Many Telecommunications Companies Use a Diverse Number of Billing Applications that Fail to Seamlessly Interact with One Another. Here Is How This Problem Can Be Solved.
Telecom is an industry that is saddled with a huge amount of legacy software. Simultaneously, it is one that has to be developing very fast in order to be able to adopt the ever emerging relevant technological innovations.
Billing software is no exception. Billing apps are at the core of a Telco provider’s ability to make good use of, and profit from those innovations, or, rather, from the service offerings, empowered by them. And this is precisely where many Telcos hit quite a major snag: each of their multiple billing applications is used to process only some part of their service offering. Typically, one of such apps is unable to support billing for custom service packages that comprise more complex combinations of the company’s services.
In other words, if your customer wants a custom service package that includes an Internet connection, billed for by one app, and an app store access service, billed for by another one of your apps, your billing process gets thwarted, and you cannot bill the customer for the whole of the newly created service package.
What would be the more optimal way out of the above quandary?
As you can, probably, imagine, the usually large and diverse number of services and service combinations make it extremely difficult, if impossible, to find a solution by trying to make one’s multiple billing software applications and other systems interact with one another directly. This would only create a tangle of interactions that can easily cause your system to malfunction.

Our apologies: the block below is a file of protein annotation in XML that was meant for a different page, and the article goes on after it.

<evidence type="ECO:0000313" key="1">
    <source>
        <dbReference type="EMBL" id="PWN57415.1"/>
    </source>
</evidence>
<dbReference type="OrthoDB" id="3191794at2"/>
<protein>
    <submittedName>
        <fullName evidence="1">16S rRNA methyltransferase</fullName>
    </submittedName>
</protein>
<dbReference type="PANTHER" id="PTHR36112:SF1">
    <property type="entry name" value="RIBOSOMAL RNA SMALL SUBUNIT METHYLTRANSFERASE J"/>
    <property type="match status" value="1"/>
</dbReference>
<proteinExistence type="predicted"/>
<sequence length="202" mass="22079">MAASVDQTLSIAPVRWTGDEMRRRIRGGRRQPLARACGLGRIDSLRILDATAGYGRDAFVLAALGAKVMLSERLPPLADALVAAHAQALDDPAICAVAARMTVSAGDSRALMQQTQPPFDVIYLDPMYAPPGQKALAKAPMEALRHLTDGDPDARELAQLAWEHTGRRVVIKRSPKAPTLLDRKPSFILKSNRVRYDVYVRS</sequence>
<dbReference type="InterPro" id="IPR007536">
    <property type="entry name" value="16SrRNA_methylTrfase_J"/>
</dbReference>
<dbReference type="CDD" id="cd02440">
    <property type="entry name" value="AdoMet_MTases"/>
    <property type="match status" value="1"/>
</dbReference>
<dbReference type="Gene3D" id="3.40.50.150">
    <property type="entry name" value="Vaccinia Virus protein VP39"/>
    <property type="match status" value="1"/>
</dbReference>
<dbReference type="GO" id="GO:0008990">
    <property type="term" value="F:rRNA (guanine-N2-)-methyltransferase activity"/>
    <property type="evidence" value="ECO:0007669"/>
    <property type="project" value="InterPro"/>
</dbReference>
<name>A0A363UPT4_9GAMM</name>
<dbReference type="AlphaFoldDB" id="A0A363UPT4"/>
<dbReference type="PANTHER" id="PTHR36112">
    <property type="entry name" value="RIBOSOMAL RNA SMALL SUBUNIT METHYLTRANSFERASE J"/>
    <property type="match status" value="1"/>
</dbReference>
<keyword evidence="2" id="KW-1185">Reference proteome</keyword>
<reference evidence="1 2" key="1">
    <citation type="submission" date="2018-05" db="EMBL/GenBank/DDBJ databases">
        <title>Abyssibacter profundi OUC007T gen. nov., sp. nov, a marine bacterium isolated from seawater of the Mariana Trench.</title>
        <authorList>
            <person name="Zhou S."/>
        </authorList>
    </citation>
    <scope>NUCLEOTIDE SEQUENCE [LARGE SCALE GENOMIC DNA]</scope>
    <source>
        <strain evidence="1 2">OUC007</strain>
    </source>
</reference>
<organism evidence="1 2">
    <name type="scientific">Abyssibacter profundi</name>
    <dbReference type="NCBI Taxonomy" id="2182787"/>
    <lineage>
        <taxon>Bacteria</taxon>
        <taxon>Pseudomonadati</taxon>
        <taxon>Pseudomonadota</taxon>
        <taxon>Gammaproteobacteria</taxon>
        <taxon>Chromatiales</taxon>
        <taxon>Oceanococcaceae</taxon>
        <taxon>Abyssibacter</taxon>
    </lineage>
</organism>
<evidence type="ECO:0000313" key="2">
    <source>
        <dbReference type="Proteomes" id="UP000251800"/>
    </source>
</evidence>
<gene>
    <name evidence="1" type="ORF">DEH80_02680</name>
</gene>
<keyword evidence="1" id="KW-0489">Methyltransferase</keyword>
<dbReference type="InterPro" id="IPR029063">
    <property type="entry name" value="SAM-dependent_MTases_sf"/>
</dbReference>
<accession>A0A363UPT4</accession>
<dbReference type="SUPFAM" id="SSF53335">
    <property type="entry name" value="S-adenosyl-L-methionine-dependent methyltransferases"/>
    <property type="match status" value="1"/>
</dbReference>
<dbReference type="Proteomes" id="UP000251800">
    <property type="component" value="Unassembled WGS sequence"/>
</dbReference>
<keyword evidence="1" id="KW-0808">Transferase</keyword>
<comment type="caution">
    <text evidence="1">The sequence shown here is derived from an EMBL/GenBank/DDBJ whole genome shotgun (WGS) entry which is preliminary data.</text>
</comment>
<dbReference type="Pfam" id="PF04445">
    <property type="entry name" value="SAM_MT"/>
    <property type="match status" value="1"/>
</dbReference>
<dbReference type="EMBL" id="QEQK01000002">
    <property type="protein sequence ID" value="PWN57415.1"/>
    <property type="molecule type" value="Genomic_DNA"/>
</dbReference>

System Integration: How to Achieve Better Results with Integration Use-Cases
A much more optimal approach would be to implement a standalone application that will instantly create custom workflows by calling the multiple apps, involved in the billing process.
Does this approach, actually, work?
We bet it does. However, your Billing Orchestration application must not only be in possession of all the required functionality, but it must, also, allow for a bunch of nuances that can make or… well, damage considerably your billing orchestration project.
What Functionality Does a Billing Orchestration Application Include?
Simply put, a billing orchestration application is a set of APIs and the logic that governs them. The governing logic is represented by Web services. These Web services are called in certain cases and in a certain order. The input parameters of one Web service can be derived from the output parameters of another Web service.
When a request to create an account is generated by an Ordering application, the Billing Orchestration app instructs all billing software and other systems involved to create corresponding accounts. These accounts are then linked by the Billing Orchestration app using a mapping table. This mapping table becomes central to any future transactions, performed in relation to, or on behalf of the account owner.
The Billing Orchestration application synchronizes the systems, involved in the processing of an order, and defines the sequence of the operations, performed by them. That’s how the whole thing looks. Well, in brief.
However, there are many devils in the details, and you’d better be aware of them before you start the development.
What Does One Need to Be Aware of While Developing a Billing Orchestration Application?